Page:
GORDON PARK: The sight of seeing a mate restricted to a wheelchair drove Gordon Park’s Tim O’Shea to inspiring heights.
Devastated when his rugby union team mate Ben Harvey was diagnosed a quadriplegic after a match day mishap, O’Shea pursued a QUT biomedical engineering degree, opening the door for him to study spinal cord repair research.
O’Shea has now been awarded with a $150,000 General Sir John Monash Award for postgraduate study at an overseas university for three years.
Next year, he will attend one of three top university research centres in the United States which aim to repair the spinal cord after injury.
It is research O’Shea hopes will develop improved outcomes for Ben and other spinal cord injury patients.
“In this particular interdisciplinary research area, biomedical engineers work collaboratively with scientists and clinicians in an attempt to design and develop new therapies which are effective and clinically relevant for patients,” O’Shea said.
“My area of interest is tissue engineering and in particular, focussing on the potential of biomaterials such as biodegradable polymers and the use of nanotechnology in neural research.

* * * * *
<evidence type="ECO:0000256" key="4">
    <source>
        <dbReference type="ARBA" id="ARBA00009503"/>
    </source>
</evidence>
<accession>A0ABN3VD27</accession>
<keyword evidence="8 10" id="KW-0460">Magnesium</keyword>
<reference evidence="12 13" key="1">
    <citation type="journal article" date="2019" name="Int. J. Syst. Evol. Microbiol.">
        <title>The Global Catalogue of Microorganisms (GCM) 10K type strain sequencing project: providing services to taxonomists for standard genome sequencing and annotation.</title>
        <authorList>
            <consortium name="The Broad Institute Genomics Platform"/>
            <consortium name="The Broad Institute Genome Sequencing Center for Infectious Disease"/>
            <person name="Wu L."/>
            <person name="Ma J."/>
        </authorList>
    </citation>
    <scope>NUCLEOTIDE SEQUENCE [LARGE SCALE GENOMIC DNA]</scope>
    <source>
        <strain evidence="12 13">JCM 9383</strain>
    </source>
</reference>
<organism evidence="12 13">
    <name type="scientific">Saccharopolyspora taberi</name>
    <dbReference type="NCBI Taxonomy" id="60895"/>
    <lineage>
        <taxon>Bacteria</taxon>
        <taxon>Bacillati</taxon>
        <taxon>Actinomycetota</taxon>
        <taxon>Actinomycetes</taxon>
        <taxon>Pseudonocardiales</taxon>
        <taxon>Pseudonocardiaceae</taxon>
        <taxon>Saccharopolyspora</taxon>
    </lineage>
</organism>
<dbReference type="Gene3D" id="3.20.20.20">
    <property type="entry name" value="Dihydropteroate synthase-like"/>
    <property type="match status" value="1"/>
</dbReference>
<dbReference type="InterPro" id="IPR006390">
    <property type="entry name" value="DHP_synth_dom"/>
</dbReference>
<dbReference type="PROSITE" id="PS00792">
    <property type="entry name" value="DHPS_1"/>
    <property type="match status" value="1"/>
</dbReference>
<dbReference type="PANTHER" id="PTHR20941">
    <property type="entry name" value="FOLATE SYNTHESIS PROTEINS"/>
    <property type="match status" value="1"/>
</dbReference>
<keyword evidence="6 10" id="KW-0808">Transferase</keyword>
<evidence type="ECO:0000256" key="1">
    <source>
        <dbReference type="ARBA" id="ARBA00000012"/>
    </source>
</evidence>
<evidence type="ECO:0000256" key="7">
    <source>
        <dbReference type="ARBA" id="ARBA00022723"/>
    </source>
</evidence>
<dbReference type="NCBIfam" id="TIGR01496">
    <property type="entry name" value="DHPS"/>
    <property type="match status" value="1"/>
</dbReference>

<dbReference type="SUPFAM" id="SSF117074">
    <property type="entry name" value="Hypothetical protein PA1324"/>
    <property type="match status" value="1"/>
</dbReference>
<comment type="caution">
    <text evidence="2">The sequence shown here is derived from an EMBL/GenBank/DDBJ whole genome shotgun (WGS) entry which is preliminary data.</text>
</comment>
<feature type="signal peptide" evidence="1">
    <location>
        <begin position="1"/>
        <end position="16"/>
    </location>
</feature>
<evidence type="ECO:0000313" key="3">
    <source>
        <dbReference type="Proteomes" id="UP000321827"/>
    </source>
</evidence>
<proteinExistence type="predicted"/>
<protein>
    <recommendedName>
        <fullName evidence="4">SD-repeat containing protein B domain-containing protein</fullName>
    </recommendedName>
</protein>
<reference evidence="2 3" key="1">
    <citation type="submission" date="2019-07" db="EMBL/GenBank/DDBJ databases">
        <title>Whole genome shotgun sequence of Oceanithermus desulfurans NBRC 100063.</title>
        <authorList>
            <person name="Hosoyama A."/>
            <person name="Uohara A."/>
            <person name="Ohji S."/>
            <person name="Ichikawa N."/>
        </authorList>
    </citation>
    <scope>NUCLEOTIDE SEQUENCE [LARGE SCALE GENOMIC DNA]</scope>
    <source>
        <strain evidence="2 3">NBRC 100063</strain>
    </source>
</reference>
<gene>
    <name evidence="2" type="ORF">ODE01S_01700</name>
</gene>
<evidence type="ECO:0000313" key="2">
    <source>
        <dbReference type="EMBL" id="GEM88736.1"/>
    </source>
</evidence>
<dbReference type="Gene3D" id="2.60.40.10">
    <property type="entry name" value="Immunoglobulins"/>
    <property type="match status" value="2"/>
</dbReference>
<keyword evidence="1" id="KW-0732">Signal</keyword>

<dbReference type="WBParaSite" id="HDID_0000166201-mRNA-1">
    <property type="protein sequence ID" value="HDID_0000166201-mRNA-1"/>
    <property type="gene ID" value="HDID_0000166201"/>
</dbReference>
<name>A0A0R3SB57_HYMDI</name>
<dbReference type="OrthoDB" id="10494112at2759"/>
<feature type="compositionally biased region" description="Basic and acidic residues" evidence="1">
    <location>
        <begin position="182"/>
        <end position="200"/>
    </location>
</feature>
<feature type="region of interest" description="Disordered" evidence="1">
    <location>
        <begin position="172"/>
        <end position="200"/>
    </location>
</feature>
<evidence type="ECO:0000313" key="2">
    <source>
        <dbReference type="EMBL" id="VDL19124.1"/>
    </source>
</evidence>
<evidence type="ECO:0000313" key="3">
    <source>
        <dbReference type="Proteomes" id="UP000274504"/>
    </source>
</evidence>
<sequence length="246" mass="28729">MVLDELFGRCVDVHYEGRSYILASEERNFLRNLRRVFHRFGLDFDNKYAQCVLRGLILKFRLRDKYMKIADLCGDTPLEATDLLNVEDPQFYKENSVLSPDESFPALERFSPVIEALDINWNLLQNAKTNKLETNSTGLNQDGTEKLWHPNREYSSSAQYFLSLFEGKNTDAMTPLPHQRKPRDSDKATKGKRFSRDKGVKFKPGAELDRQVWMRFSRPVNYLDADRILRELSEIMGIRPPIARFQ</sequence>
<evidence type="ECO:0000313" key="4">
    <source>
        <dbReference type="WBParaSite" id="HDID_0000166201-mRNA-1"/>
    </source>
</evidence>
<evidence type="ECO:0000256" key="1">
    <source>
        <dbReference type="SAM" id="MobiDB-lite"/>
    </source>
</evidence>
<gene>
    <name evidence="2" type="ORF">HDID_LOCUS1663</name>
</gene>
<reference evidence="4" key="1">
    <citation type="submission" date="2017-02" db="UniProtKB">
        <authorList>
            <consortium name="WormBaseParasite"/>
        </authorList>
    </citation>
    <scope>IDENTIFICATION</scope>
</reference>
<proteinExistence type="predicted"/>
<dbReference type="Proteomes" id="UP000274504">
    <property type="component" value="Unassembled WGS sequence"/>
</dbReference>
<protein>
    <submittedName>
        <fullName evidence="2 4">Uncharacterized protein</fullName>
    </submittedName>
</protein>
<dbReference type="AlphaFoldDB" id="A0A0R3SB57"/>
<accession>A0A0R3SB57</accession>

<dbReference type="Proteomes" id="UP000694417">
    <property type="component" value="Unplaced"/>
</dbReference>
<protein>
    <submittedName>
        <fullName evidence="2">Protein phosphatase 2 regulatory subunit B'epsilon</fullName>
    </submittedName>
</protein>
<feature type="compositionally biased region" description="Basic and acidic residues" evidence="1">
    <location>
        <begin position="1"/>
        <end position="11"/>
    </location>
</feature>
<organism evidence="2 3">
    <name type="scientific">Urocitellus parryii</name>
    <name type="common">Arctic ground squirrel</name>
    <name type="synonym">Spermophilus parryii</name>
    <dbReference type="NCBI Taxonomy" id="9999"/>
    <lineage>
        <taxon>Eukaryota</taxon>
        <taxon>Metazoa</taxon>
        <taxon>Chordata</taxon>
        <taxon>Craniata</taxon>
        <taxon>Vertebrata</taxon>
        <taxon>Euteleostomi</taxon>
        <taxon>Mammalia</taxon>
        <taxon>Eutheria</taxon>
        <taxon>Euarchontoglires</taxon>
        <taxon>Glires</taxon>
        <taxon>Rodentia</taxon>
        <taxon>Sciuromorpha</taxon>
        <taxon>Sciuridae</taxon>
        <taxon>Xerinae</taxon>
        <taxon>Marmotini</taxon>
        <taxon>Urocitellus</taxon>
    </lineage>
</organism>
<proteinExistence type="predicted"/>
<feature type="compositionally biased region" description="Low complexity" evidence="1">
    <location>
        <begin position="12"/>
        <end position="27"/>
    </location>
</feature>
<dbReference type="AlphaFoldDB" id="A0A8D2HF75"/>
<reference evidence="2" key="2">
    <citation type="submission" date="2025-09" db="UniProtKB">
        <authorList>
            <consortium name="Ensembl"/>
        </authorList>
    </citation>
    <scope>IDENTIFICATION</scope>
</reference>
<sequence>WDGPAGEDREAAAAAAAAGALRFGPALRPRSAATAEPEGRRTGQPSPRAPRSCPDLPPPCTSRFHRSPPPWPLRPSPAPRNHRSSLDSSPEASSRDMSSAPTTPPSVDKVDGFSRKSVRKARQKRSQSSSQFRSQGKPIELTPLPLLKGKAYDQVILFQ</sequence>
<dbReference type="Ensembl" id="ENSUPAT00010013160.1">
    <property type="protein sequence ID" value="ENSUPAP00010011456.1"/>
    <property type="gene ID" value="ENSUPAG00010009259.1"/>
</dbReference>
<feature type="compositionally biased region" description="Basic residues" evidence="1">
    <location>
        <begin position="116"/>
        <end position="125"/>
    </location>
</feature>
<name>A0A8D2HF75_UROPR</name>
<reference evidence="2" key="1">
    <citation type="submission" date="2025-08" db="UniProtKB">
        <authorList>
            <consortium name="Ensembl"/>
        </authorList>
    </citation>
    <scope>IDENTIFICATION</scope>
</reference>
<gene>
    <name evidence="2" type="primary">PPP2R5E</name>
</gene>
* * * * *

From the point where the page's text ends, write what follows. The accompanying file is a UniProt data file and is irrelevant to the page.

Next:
“I will be looking at an implant that could direct the controlled release of suitable bioactive molecules to provide the right biological signals to the injury site to stimulate spinal cord repair.
“As there is no satisfactory treatment option currently available for spinal cord injury, this research represents a potential future solution for patients.”
O’Shea said early indications were showing promising results.
“However, there is still a lot of hard work to be done before we see all of the potential of this therapy for patient use,” he said.
Tim is also applying to a collaborative MIT-Harvard University facility, the Georgia Institute of Technology and John Hopkins University, to do his PhD.
“Each university is looking at different strategies to spinal cord repair using tissue engineering,” he said.
“But all have the same common holistic approach to research.”
Tim said his friend Ben was told when he first broke his neck that he wouldn’t regain much function of his limbs.
“But he is improving all the time and I hope my research will lead to further improvements for him in the future,” he said.